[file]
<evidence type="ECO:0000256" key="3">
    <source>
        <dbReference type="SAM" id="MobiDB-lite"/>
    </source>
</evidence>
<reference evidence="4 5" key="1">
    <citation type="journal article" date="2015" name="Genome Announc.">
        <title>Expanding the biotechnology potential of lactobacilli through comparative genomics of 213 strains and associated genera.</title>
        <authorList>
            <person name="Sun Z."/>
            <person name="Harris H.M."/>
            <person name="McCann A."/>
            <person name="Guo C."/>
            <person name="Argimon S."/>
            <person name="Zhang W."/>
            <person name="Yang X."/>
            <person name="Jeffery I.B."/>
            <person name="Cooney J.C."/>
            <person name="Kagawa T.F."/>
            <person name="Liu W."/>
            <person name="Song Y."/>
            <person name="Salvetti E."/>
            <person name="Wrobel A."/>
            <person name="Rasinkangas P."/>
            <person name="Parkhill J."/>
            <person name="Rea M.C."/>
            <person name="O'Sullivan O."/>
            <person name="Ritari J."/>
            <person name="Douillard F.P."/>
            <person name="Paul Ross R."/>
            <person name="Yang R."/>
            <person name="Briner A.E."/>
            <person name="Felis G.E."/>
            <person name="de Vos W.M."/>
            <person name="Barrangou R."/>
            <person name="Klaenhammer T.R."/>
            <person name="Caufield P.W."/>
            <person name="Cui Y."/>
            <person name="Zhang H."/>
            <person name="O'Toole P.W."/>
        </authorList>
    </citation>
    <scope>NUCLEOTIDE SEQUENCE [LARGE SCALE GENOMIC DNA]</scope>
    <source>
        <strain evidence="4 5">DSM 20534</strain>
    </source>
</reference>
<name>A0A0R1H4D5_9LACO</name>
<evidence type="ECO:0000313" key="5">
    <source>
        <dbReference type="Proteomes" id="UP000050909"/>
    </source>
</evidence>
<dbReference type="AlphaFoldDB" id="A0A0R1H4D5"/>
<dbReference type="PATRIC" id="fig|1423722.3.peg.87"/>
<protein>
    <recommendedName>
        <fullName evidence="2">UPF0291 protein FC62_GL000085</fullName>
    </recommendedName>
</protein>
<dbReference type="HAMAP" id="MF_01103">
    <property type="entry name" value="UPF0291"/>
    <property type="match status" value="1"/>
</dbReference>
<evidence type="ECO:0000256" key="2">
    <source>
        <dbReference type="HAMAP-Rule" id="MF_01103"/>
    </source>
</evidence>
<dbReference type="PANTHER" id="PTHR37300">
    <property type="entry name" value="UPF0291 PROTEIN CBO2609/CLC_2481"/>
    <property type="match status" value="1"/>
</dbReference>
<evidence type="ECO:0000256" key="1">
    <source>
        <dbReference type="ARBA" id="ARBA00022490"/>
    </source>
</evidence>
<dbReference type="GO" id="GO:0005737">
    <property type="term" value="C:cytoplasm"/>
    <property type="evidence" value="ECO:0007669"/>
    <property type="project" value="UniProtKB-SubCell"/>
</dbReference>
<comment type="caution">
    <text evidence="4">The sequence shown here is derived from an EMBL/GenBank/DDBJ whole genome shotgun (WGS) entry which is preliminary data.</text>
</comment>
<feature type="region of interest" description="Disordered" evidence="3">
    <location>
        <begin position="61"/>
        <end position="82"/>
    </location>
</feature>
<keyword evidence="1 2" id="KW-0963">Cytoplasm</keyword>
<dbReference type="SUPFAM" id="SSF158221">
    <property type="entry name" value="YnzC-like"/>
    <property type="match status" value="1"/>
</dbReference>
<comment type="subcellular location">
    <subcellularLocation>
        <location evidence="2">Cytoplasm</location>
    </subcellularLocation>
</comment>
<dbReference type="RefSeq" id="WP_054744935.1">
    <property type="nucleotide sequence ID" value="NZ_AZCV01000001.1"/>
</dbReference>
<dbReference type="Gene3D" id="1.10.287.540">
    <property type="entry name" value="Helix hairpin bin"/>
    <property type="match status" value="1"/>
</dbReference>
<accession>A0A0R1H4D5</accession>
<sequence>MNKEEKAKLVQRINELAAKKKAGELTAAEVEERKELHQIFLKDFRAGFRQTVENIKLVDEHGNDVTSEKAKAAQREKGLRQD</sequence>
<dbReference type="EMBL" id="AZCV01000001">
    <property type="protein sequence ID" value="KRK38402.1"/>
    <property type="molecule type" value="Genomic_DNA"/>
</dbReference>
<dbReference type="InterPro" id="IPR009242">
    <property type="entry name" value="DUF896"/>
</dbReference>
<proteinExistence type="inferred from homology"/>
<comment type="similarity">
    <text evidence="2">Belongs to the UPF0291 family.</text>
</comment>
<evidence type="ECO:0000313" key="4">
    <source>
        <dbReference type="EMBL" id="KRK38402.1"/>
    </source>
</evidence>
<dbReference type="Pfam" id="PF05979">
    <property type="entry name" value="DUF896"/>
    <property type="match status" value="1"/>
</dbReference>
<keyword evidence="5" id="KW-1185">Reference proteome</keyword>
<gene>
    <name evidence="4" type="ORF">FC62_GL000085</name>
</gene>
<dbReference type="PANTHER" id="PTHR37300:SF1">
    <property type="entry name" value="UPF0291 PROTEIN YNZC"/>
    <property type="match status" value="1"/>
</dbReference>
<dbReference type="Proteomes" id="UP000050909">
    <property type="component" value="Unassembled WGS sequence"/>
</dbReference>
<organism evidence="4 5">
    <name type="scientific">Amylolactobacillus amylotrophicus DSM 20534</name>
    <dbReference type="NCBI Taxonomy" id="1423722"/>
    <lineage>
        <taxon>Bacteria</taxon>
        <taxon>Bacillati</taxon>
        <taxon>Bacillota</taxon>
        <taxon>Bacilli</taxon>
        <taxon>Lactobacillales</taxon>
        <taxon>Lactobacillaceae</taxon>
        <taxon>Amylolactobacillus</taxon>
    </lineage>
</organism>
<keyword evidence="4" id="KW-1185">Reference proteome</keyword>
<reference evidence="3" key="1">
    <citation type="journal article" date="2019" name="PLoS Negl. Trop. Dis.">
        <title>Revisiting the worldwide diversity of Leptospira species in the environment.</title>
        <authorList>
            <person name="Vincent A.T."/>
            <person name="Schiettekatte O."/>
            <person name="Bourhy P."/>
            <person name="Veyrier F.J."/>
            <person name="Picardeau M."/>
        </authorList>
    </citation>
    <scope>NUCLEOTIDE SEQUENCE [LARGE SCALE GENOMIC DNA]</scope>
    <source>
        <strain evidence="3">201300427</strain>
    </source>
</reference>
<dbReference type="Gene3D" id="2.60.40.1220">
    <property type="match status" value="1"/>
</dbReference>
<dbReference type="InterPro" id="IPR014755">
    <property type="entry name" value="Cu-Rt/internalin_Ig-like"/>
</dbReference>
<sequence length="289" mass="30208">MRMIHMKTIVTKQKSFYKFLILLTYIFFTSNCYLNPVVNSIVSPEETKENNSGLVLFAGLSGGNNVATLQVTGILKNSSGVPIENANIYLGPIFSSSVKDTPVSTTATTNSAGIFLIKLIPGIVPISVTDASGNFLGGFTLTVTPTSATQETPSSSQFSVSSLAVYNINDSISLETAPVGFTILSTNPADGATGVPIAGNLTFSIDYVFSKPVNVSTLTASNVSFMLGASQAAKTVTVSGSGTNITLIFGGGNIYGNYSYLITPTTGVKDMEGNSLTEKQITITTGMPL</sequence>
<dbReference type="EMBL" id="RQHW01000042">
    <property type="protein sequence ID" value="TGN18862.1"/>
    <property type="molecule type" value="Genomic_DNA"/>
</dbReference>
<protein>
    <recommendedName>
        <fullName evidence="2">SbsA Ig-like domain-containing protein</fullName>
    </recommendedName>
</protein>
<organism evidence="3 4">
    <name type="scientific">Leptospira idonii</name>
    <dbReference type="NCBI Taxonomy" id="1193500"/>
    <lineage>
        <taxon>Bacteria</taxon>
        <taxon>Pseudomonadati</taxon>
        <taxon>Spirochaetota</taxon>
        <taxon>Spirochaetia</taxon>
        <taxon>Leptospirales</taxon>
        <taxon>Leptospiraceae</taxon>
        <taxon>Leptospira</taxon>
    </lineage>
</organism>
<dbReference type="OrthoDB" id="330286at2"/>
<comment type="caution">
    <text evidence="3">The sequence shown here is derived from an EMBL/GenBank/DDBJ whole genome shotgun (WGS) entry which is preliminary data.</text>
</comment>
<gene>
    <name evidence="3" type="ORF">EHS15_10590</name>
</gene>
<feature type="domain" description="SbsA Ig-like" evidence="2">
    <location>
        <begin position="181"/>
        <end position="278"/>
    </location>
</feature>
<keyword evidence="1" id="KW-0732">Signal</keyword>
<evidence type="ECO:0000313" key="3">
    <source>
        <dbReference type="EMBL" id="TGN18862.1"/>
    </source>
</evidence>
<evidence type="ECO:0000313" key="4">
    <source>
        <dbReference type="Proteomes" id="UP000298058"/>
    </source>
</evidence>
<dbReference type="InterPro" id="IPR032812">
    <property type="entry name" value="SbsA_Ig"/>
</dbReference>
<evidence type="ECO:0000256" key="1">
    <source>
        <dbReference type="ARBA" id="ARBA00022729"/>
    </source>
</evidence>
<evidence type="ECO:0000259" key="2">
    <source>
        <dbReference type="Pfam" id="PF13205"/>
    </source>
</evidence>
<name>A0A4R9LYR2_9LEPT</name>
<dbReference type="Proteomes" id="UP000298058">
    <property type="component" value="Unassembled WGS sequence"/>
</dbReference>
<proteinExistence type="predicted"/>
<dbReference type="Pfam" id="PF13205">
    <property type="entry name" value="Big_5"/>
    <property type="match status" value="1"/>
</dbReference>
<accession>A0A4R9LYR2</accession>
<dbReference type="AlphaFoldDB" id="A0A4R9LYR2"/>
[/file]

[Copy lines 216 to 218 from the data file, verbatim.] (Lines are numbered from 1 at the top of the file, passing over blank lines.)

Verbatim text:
<evidence type="ECO:0000313" key="3">
    <source>
        <dbReference type="EMBL" id="TGN18862.1"/>